Assistant Professor
Department of Sociology, Egyptology and Anthropology


Brief Biography

Munira Khayyat’s work revolves around life in war. Having grown up during the Lebanese civil war, she begins with the experience of this war as a space of life. This experience shaped her scholarly interests in war and violence as generative of and continuous with life-worlds and sparked her explorations of war as a space where life continues to create and to unfold. Beginning with life and the multiple worlds that bloom in conditions considered out of the ordinary, Khayyat is interested in the ways in which human and other beings make life-worlds together, “survive,” in these conditions. Khayyat thinks of anthropology as both a rigorous discipline and a creative method and medium, and seeks in her work to experiment with artistic and literary anthropological genres that extend the reach of anthropology beyond strictly scholarly circles.

Khayyat conducted fieldwork in South Lebanon in the wake of the devastating 2006 war, where she explored the intertwining of war, violence and the everyday. She is currently working on her manuscript, entitled "A Landscape of War," that is based on this fieldwork and her dissertation.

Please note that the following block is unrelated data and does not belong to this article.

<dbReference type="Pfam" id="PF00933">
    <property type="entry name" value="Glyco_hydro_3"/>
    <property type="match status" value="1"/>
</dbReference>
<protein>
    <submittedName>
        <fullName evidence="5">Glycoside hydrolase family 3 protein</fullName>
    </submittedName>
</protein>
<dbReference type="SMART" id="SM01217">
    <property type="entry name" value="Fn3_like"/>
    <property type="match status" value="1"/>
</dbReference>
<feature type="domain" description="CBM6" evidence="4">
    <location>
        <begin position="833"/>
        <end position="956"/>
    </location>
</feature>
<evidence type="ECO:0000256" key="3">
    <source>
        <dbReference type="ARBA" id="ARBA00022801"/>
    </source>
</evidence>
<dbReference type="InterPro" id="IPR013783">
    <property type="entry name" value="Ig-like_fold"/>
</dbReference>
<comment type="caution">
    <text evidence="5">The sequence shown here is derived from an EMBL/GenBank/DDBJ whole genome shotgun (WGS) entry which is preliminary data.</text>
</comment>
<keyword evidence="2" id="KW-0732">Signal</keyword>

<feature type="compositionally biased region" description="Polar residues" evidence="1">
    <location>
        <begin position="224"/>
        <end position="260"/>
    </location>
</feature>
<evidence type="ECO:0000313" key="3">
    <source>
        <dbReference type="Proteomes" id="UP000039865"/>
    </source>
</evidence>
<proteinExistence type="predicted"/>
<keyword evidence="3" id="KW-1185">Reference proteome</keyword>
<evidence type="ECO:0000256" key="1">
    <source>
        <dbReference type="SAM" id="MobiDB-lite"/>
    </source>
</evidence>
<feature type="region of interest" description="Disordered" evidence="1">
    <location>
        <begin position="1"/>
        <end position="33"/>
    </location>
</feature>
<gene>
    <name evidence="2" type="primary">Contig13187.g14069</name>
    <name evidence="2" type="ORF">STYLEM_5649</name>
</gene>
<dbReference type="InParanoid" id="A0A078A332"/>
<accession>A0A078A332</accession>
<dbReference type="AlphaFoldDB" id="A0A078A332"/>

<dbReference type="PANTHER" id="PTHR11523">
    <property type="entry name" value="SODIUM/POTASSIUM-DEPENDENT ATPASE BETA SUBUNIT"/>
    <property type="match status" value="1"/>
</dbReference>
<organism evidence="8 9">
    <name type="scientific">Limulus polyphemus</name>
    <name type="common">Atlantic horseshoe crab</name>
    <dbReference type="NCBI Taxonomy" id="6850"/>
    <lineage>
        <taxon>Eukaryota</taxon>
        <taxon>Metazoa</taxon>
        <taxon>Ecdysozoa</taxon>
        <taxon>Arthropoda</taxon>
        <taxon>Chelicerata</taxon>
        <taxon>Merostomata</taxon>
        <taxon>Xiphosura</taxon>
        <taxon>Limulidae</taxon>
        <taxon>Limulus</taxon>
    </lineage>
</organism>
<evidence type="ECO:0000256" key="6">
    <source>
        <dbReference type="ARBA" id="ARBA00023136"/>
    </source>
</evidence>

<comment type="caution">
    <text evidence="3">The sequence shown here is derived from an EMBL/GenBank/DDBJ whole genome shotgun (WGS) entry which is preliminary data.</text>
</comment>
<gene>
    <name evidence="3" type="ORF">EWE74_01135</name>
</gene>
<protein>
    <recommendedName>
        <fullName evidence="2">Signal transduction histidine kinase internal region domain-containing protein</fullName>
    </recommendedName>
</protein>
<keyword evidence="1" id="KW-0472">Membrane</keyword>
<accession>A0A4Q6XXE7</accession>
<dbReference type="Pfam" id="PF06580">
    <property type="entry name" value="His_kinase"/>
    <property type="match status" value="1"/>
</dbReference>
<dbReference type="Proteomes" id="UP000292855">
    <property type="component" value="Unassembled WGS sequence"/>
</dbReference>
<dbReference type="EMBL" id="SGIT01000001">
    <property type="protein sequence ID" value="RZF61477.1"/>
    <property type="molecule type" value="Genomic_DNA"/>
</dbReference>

Khayyat received her PhD in anthropology from Columbia University in 2013. She holds an MPhil (1998) in social anthropology from Cambridge University and a BA (cum laude) in history (1997) from the American University of Beirut.

Khayyat has been teaching anthropology at AUC since 2013. Before that she held visiting positions at the American University of Beirut from 2011 to 2013.

At AUC, Khayyat teaches across a range of subjects. At the undergraduate level, she teaches introduction to cultural anthropology, history of social theory, contemporary anthropological theory, gender, power and social change and her immensely popular seminar the anthropology of violence. At the graduate level, she teaches classical social thought and contemporary social thought as well as her seminar on Violence. Khayyat looks forward to offering courses on landscape, place and space, affect, the anthropocene and anthro-poetry.